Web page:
Officials and their political masters in India are satisfied with "wampum", the gifting of baubles and trinkets, usually expressed verbally, as when Barack Obama made a few noises about India "deserving" UNSC status, only to forget about the matter once he left the country. So it is small wonder that Defence Minister Arackaparambil Kurian Antony is offering wampum to General V.K. Singh when the warrior marches away into the sunset years of retirement. The Defence Minister will be hosting a banquet (no doubt celebratory) "in honour of the retiring Chief of Army Staff". Not to be outdone, so will President Pratibha Patil, who exemplifies the sort of Indian that her benefactor Sonia Gandhi prefers to others such as Vedic philosopher Karan Singh. He would do better to take more seriously the several charges of misfeasance that General Singh has sought an investigation into. This includes the purchase of overpriced parachutes by the Special Frontier Forces some years ago, from an unknown company that appeared out of nowhere.
Interestingly, the very agency whose personnel were alleged to have connived in the purchase, the Cabinet Secretariat, gave itself a clean chit and refused to accept the COAS' request for a credible probe. Next, we will have A. Raja "investigating" the charges against himself, and giving himself a clean chit, following what may be termed the "Parachute Precedent". Friends of Avdesh Mathur, the officer who headed the Aviation Research Service till recently, say that he made several efforts to get initiated a genuine probe into several murky transactions in that crucial wing of the government, but was ordered to desist by a senior official in the PMO. Did Mathur actually make such an effort, or was he too among the throng who ignore misfeasance in order to either join in the loot or enjoy a peaceful retirement? If he did make an effort, who was the official in the PMO who asked him to withdraw his request for an enquiry? We will never know, just as we will never know the truth about the SFF's pricey parachutes. Those responsible are protectees of the highest levels of effective governance in the country, levels that Antony or Manmohan Singh are powerless to bring to account.
Not that such a system of exoneration is unknown within the country. After all, the Vigilance Departments of PSUs function under the CMD, who is usually the individual eventually responsible for much of the graft "investigated" by these selfsame departments. Small wonder that only a few minnows get snared, while the sharks usually get away, except for the short period when media scrutiny falls upon them.
The Northeast is seething mainly because of the level of corruption there, which is of Laluvian standards.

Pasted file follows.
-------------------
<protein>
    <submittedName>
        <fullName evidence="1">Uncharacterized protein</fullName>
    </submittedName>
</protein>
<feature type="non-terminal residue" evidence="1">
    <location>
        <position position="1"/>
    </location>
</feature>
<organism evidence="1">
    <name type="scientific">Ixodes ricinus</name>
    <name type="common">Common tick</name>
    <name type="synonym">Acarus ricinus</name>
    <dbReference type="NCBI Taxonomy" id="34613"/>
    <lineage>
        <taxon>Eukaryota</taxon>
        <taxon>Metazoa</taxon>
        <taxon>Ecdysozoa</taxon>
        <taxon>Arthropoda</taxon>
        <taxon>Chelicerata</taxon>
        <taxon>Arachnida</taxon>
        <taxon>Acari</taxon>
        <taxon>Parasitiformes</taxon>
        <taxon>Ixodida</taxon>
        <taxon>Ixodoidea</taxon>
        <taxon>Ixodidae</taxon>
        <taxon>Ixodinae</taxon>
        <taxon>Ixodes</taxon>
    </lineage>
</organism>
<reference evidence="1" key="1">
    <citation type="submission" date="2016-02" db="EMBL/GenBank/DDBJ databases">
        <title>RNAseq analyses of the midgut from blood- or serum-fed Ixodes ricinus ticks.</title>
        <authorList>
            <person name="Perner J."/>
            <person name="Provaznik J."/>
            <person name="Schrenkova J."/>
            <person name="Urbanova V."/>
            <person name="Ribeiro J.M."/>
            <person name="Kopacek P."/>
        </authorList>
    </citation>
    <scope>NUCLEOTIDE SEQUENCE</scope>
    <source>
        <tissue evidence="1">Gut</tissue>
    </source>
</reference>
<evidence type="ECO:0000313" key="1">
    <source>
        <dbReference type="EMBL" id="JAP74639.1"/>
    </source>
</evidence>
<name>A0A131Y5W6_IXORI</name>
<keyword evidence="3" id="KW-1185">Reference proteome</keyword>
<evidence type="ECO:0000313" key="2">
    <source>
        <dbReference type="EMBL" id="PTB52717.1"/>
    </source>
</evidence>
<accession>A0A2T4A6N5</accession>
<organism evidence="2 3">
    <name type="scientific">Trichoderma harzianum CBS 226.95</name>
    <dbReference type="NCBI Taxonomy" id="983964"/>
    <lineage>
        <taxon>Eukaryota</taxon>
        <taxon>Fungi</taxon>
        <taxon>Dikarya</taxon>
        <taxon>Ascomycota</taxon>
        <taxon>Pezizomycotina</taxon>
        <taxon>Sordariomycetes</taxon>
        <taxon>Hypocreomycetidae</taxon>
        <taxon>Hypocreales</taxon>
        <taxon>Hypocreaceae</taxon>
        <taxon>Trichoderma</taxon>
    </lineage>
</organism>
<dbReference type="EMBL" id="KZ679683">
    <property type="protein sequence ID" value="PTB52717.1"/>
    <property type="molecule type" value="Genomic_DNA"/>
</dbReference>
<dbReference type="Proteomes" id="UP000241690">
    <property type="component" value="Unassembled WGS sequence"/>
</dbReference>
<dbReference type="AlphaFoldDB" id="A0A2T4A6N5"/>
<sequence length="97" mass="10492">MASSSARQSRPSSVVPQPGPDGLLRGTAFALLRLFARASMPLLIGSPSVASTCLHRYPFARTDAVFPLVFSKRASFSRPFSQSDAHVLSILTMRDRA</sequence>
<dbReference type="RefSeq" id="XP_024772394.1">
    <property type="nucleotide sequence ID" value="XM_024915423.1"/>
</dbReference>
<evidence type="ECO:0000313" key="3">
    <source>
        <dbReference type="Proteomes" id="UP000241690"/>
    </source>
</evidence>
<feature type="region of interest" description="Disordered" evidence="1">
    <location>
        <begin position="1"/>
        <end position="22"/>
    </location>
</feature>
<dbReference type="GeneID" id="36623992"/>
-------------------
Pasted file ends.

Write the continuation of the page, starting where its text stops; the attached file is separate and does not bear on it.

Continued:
A quick check of any single state — let us take Arunachal Pradesh — would show that many "completed" schemes exist mostly on paper, and that while outlays have been huge, results have been meagre. Sadly, none of this seems to be worthy of attention by the Planning Commission. If that agency were to confine itself to a study of the gap between output and expenditure, it would justify its existence. While administrations in other countries speak of tangible achievements — for example, Barack Obama mentioning jobs created — in India, the only figures that get released are usually those of expenditure. The spin is about so much spent under Scheme X and this much under Scheme Y. Just what actual benefit Scheme X or Y has resulted in to the people it was allegedly designed to help remains a secret, because in fact, substantive results from financial outgo is minuscule.
Those indenting for the pricey parachutes may have figured that the SFF will remain a non-operational (in terns of actual combat) force for the next 50 years, as it has remained during the previous half-century, and hence that there is no real risk in going ahead with purchases that are alleged to be dodgy. However, circumstances change, and 1962 showed up the folly of Jawaharlal Nehru's delusion that India and China would "never" go to war with each other. Not only parachutes, but in a host of billion-dollar (and multiples) weapons systems, the UPA is equipping our armed forces to fight the wars of the previous century. Smart systems, missiles and high-intensity warheads are essential, and these have to be made locally rather than imported. The country is paying a huge price for ignoring the few such as General V.K. Singh who are sounding the alarm about a system designed less for defence than for kickbacks.